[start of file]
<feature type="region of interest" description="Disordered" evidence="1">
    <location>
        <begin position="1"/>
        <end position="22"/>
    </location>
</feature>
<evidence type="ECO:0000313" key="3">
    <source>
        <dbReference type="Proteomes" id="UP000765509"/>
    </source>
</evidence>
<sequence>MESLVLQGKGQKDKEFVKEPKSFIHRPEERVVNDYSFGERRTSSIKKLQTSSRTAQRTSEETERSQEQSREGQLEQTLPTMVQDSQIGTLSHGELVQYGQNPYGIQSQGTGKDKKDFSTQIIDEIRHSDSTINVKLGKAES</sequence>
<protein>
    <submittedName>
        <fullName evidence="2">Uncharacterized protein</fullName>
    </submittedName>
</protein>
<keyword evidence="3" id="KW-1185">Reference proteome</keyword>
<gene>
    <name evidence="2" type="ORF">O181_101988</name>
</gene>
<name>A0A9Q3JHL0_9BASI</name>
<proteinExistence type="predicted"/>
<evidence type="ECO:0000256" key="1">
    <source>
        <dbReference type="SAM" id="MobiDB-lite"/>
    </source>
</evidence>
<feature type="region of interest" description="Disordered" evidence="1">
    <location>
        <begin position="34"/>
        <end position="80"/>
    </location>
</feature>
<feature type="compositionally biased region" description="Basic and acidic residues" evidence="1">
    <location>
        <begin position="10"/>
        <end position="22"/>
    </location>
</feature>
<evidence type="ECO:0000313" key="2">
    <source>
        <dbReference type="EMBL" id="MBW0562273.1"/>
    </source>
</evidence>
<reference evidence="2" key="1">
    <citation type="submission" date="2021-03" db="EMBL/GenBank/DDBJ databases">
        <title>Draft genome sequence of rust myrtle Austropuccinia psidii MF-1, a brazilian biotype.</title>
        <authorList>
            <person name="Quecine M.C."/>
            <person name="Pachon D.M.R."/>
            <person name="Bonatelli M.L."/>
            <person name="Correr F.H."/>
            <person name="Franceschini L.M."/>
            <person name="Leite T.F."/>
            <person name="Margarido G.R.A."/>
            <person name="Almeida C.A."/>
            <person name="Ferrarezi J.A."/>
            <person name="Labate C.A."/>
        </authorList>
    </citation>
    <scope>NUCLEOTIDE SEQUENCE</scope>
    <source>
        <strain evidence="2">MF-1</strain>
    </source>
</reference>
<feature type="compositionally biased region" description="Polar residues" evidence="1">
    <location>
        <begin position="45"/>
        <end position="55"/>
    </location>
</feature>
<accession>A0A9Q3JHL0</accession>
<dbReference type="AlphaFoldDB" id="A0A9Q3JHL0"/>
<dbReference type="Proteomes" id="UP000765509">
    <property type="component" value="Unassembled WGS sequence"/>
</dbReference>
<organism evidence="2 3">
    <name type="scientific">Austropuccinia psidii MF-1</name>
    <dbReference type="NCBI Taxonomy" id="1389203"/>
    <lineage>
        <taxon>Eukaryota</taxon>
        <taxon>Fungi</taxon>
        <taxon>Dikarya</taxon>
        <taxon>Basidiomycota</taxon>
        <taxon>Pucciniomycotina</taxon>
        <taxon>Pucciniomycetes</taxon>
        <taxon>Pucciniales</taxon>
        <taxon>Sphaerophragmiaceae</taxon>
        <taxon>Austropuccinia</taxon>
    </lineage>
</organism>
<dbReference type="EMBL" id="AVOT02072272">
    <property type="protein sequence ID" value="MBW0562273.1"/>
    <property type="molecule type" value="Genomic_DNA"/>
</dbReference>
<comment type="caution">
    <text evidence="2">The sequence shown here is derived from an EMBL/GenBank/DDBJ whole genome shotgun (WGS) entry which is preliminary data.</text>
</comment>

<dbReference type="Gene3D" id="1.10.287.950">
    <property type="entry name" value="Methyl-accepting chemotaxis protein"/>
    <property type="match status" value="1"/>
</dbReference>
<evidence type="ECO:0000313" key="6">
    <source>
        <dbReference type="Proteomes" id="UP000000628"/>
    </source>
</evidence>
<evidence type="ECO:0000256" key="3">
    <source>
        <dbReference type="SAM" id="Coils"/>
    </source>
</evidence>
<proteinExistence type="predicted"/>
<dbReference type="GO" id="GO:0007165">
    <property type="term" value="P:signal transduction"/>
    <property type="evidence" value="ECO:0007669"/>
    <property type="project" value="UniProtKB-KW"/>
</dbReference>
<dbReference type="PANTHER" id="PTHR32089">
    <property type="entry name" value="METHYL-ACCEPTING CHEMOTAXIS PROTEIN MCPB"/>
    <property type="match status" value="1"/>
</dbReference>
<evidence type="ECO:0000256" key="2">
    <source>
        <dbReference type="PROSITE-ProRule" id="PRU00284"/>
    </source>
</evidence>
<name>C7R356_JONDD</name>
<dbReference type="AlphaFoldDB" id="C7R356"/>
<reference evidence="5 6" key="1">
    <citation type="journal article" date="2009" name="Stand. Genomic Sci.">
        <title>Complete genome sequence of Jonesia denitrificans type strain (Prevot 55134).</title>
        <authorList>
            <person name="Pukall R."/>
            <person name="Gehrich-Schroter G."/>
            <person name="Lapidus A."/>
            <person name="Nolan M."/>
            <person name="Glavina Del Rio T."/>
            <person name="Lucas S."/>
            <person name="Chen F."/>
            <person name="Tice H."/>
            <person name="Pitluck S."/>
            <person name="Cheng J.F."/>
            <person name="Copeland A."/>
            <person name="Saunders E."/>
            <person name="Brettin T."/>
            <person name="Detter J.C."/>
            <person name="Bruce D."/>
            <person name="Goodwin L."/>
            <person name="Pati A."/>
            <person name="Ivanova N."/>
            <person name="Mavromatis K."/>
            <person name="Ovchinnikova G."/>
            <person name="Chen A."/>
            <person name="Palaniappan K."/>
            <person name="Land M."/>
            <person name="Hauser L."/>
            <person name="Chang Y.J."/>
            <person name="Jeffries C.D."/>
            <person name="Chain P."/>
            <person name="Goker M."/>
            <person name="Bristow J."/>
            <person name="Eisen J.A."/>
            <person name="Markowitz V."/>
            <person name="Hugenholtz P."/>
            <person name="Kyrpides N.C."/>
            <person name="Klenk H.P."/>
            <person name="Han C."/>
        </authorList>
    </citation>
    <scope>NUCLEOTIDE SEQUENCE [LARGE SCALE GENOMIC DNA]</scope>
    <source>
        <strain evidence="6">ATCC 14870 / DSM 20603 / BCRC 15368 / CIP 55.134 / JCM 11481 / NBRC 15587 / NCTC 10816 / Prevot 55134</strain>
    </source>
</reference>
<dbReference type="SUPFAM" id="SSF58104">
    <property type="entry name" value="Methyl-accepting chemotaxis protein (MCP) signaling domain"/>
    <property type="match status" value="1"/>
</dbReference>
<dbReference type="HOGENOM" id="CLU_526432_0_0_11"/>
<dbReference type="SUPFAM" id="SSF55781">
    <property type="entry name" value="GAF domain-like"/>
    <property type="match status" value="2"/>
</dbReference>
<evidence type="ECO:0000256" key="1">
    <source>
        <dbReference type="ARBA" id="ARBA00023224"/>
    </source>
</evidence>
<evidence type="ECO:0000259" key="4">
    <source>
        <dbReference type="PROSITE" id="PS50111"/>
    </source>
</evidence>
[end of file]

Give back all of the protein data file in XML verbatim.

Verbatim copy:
<feature type="region of interest" description="Disordered" evidence="1">
    <location>
        <begin position="1"/>
        <end position="22"/>
    </location>
</feature>
<evidence type="ECO:0000313" key="3">
    <source>
        <dbReference type="Proteomes" id="UP000765509"/>
    </source>
</evidence>
<sequence>MESLVLQGKGQKDKEFVKEPKSFIHRPEERVVNDYSFGERRTSSIKKLQTSSRTAQRTSEETERSQEQSREGQLEQTLPTMVQDSQIGTLSHGELVQYGQNPYGIQSQGTGKDKKDFSTQIIDEIRHSDSTINVKLGKAES</sequence>
<protein>
    <submittedName>
        <fullName evidence="2">Uncharacterized protein</fullName>
    </submittedName>
</protein>
<keyword evidence="3" id="KW-1185">Reference proteome</keyword>
<gene>
    <name evidence="2" type="ORF">O181_101988</name>
</gene>
<name>A0A9Q3JHL0_9BASI</name>
<proteinExistence type="predicted"/>
<evidence type="ECO:0000256" key="1">
    <source>
        <dbReference type="SAM" id="MobiDB-lite"/>
    </source>
</evidence>
<feature type="region of interest" description="Disordered" evidence="1">
    <location>
        <begin position="34"/>
        <end position="80"/>
    </location>
</feature>
<feature type="compositionally biased region" description="Basic and acidic residues" evidence="1">
    <location>
        <begin position="10"/>
        <end position="22"/>
    </location>
</feature>
<evidence type="ECO:0000313" key="2">
    <source>
        <dbReference type="EMBL" id="MBW0562273.1"/>
    </source>
</evidence>
<reference evidence="2" key="1">
    <citation type="submission" date="2021-03" db="EMBL/GenBank/DDBJ databases">
        <title>Draft genome sequence of rust myrtle Austropuccinia psidii MF-1, a brazilian biotype.</title>
        <authorList>
            <person name="Quecine M.C."/>
            <person name="Pachon D.M.R."/>
            <person name="Bonatelli M.L."/>
            <person name="Correr F.H."/>
            <person name="Franceschini L.M."/>
            <person name="Leite T.F."/>
            <person name="Margarido G.R.A."/>
            <person name="Almeida C.A."/>
            <person name="Ferrarezi J.A."/>
            <person name="Labate C.A."/>
        </authorList>
    </citation>
    <scope>NUCLEOTIDE SEQUENCE</scope>
    <source>
        <strain evidence="2">MF-1</strain>
    </source>
</reference>
<feature type="compositionally biased region" description="Polar residues" evidence="1">
    <location>
        <begin position="45"/>
        <end position="55"/>
    </location>
</feature>
<accession>A0A9Q3JHL0</accession>
<dbReference type="AlphaFoldDB" id="A0A9Q3JHL0"/>
<dbReference type="Proteomes" id="UP000765509">
    <property type="component" value="Unassembled WGS sequence"/>
</dbReference>
<organism evidence="2 3">
    <name type="scientific">Austropuccinia psidii MF-1</name>
    <dbReference type="NCBI Taxonomy" id="1389203"/>
    <lineage>
        <taxon>Eukaryota</taxon>
        <taxon>Fungi</taxon>
        <taxon>Dikarya</taxon>
        <taxon>Basidiomycota</taxon>
        <taxon>Pucciniomycotina</taxon>
        <taxon>Pucciniomycetes</taxon>
        <taxon>Pucciniales</taxon>
        <taxon>Sphaerophragmiaceae</taxon>
        <taxon>Austropuccinia</taxon>
    </lineage>
</organism>
<dbReference type="EMBL" id="AVOT02072272">
    <property type="protein sequence ID" value="MBW0562273.1"/>
    <property type="molecule type" value="Genomic_DNA"/>
</dbReference>
<comment type="caution">
    <text evidence="2">The sequence shown here is derived from an EMBL/GenBank/DDBJ whole genome shotgun (WGS) entry which is preliminary data.</text>
</comment>

<dbReference type="Gene3D" id="1.10.287.950">
    <property type="entry name" value="Methyl-accepting chemotaxis protein"/>
    <property type="match status" value="1"/>
</dbReference>
<evidence type="ECO:0000313" key="6">
    <source>
        <dbReference type="Proteomes" id="UP000000628"/>
    </source>
</evidence>
<evidence type="ECO:0000256" key="3">
    <source>
        <dbReference type="SAM" id="Coils"/>
    </source>
</evidence>
<proteinExistence type="predicted"/>
<dbReference type="GO" id="GO:0007165">
    <property type="term" value="P:signal transduction"/>
    <property type="evidence" value="ECO:0007669"/>
    <property type="project" value="UniProtKB-KW"/>
</dbReference>
<dbReference type="PANTHER" id="PTHR32089">
    <property type="entry name" value="METHYL-ACCEPTING CHEMOTAXIS PROTEIN MCPB"/>
    <property type="match status" value="1"/>
</dbReference>
<evidence type="ECO:0000256" key="2">
    <source>
        <dbReference type="PROSITE-ProRule" id="PRU00284"/>
    </source>
</evidence>
<name>C7R356_JONDD</name>
<dbReference type="AlphaFoldDB" id="C7R356"/>
<reference evidence="5 6" key="1">
    <citation type="journal article" date="2009" name="Stand. Genomic Sci.">
        <title>Complete genome sequence of Jonesia denitrificans type strain (Prevot 55134).</title>
        <authorList>
            <person name="Pukall R."/>
            <person name="Gehrich-Schroter G."/>
            <person name="Lapidus A."/>
            <person name="Nolan M."/>
            <person name="Glavina Del Rio T."/>
            <person name="Lucas S."/>
            <person name="Chen F."/>
            <person name="Tice H."/>
            <person name="Pitluck S."/>
            <person name="Cheng J.F."/>
            <person name="Copeland A."/>
            <person name="Saunders E."/>
            <person name="Brettin T."/>
            <person name="Detter J.C."/>
            <person name="Bruce D."/>
            <person name="Goodwin L."/>
            <person name="Pati A."/>
            <person name="Ivanova N."/>
            <person name="Mavromatis K."/>
            <person name="Ovchinnikova G."/>
            <person name="Chen A."/>
            <person name="Palaniappan K."/>
            <person name="Land M."/>
            <person name="Hauser L."/>
            <person name="Chang Y.J."/>
            <person name="Jeffries C.D."/>
            <person name="Chain P."/>
            <person name="Goker M."/>
            <person name="Bristow J."/>
            <person name="Eisen J.A."/>
            <person name="Markowitz V."/>
            <person name="Hugenholtz P."/>
            <person name="Kyrpides N.C."/>
            <person name="Klenk H.P."/>
            <person name="Han C."/>
        </authorList>
    </citation>
    <scope>NUCLEOTIDE SEQUENCE [LARGE SCALE GENOMIC DNA]</scope>
    <source>
        <strain evidence="6">ATCC 14870 / DSM 20603 / BCRC 15368 / CIP 55.134 / JCM 11481 / NBRC 15587 / NCTC 10816 / Prevot 55134</strain>
    </source>
</reference>
<dbReference type="SUPFAM" id="SSF58104">
    <property type="entry name" value="Methyl-accepting chemotaxis protein (MCP) signaling domain"/>
    <property type="match status" value="1"/>
</dbReference>
<dbReference type="HOGENOM" id="CLU_526432_0_0_11"/>
<dbReference type="SUPFAM" id="SSF55781">
    <property type="entry name" value="GAF domain-like"/>
    <property type="match status" value="2"/>
</dbReference>
<evidence type="ECO:0000256" key="1">
    <source>
        <dbReference type="ARBA" id="ARBA00023224"/>
    </source>
</evidence>
<evidence type="ECO:0000259" key="4">
    <source>
        <dbReference type="PROSITE" id="PS50111"/>
    </source>
</evidence>